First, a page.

For many people, the word “temptation” brings to mind the kind of situation where a cartoon devil and angel pop up on a character’s shoulders, arguing over whether to walk away from a situation or jump into it.
But according to Tim Chaddick, the pastor of Reality LA, temptation is much more than that. In his new book, The Truth About Lies, Chaddick explores common areas where temptation can creep into our lives without our realizing it—and how it can actually help us grow.
We talked to Chaddick about the book, what temptation really looks like and how small choices shape our lives.
Where do you think the Church and we as Christians get temptation wrong?
In my experience, we go wrong when our view on temptation is too shallow or our understanding of why God allows it into our lives is too narrow. If our view of temptation is too narrow, then we’re going to be giving in in ways we don’t even realize, we don’t even expect—just quietly doing damage to our character and to our faith.
For example, if we only talk about temptation in terms of the big kind of “capital S” sins like pornagraphy, extra-marital affairs and all those things—which are indeed awful sins, just to be clear—but we’ll assume those are the only things we’re trying to avoid. But all the while, we could be giving into all kinds of other sins that the New Testament talks about, like pride and manipulation and backbiting and gossip.
The New Testament is way more pervasive than we think. We can’t afford to live on the surface level, we need to get down even to the attitude of the heart.
So we don’t want our definition to be too shallow. But if we stop there, that’s going to leave us pretty paranoid and paralyzed. Like, “Oh my goodness, temptation is everywhere.” But God has allowed us to live in a world of temptation so that facing daily temptation can actually become a character-shaping process. As we choose the truth in even the face of the smallest, most subtle lies, we’re actually flexing spiritual muscles that shape the type of people we become over time.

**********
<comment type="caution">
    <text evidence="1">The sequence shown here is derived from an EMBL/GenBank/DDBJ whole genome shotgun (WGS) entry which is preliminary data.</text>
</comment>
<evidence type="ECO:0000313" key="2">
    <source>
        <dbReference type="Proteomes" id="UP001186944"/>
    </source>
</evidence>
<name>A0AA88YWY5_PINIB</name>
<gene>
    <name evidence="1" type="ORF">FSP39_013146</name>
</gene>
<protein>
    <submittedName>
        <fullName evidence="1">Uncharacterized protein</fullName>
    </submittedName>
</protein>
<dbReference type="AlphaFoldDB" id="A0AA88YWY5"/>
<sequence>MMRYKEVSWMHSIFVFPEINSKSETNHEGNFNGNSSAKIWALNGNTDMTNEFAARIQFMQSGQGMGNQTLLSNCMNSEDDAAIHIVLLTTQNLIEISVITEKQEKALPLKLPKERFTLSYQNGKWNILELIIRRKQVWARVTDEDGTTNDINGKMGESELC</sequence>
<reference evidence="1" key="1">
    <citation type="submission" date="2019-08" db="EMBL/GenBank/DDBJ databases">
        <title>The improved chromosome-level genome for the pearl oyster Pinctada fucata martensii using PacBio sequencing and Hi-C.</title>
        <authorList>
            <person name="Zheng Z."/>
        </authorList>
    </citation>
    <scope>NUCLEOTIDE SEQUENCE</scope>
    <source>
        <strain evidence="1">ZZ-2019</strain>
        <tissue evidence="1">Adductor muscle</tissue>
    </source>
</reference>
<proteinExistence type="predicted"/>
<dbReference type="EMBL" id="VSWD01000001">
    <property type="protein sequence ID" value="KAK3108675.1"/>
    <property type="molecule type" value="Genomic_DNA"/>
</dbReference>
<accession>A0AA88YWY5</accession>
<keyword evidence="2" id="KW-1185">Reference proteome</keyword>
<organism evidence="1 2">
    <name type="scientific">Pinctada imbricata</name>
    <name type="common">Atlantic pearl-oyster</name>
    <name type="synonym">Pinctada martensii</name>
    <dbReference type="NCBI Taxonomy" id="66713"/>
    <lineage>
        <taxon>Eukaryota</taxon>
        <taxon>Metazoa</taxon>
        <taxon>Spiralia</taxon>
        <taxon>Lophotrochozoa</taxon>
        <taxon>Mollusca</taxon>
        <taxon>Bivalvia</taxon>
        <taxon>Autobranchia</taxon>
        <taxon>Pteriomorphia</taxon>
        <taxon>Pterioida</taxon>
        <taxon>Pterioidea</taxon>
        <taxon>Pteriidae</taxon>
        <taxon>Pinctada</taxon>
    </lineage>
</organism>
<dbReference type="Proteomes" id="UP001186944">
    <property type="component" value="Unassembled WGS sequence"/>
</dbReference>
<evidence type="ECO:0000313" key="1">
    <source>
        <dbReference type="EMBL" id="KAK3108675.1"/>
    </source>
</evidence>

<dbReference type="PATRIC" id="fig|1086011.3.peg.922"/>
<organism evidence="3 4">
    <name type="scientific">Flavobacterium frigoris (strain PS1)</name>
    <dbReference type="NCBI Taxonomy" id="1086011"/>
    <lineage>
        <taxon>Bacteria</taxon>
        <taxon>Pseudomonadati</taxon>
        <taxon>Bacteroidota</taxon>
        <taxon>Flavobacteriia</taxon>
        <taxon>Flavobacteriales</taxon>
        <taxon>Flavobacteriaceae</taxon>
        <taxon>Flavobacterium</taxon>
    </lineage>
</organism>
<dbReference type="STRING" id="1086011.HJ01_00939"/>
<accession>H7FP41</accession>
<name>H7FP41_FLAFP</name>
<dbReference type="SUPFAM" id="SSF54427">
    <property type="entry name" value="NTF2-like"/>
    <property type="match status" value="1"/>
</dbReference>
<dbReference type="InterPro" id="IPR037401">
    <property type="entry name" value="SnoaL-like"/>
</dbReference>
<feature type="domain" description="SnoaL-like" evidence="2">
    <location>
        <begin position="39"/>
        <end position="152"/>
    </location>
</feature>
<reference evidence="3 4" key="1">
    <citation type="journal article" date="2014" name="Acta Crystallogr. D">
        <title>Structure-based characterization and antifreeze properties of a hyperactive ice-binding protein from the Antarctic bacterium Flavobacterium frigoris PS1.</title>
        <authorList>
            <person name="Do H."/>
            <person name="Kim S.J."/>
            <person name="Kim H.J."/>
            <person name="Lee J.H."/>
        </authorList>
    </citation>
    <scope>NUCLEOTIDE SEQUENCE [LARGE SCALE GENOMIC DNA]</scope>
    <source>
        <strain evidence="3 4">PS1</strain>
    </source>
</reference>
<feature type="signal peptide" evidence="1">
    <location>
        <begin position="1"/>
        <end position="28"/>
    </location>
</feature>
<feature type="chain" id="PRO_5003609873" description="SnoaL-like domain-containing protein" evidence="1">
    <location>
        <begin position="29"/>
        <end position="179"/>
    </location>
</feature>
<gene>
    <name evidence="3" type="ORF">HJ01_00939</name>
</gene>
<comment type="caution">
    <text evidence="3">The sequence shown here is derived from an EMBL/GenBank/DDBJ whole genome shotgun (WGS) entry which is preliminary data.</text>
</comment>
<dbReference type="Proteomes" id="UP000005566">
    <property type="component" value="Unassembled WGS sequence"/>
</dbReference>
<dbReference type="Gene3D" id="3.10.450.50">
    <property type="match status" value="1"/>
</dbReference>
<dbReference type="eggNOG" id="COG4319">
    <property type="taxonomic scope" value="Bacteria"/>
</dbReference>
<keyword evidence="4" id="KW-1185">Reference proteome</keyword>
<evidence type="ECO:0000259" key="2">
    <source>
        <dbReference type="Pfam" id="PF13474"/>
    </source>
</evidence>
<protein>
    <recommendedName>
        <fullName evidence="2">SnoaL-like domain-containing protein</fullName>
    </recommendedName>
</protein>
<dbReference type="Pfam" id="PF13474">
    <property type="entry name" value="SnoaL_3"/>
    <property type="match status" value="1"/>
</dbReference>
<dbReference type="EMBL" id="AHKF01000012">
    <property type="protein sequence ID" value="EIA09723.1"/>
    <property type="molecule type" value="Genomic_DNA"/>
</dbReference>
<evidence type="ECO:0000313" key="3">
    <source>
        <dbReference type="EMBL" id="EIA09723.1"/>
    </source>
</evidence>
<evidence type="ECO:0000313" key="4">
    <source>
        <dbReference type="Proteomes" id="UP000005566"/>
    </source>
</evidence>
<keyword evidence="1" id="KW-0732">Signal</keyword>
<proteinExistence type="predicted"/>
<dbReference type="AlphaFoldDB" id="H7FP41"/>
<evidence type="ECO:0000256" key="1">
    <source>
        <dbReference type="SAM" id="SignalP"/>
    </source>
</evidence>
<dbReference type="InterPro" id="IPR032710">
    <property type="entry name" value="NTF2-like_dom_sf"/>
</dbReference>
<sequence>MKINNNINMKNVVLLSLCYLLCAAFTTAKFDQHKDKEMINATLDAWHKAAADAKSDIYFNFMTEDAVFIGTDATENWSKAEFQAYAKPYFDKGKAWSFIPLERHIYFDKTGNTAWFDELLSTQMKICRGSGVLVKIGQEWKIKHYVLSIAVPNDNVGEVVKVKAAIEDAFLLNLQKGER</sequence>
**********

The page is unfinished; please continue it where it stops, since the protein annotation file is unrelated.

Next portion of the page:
You say temptation can be an opportunity for good. How so?
Just to use a marriage example: I think anyone who’s married hopefully wants to be faithful to their spouse. We hear those stories of a moment of unfaithfulness happening, this very explicit example of an affair or whatnot. If I want to become the type of person who is faithful to my wife in those big moments, that means a thousand and one choices I need to make every day to choose to be faithful to my wife, even in the smallest things—telling her the truth on a daily basis and living in light of that. The more I do that, the more and more that actually shapes my character.
Even noticing the tiniest temptations that would lure me away from that, if realize in that moment I’m being tempted but this is my opportunity to choose the truth, then it’s just another opportunity to exercise that muscle. That, over time, actually makes me stronger and quietly cements that commitment I have to my wife. When we realize that it’s a character-shaping process, that’s when we understand that it’s an opportunity for good.
In one chapter in the book, you talk about the temptations within religion. Could you expand on that?
That particular chapter is based on the second temptation of Jesus in the wilderness where Jesus is being tempted to jump off of the Jerusalem tower by satan. The more I spent time on that passage, the more it became clear how tempting it is to give into religion as a way of trying to manipulate God, as a way of trying to manipulate people.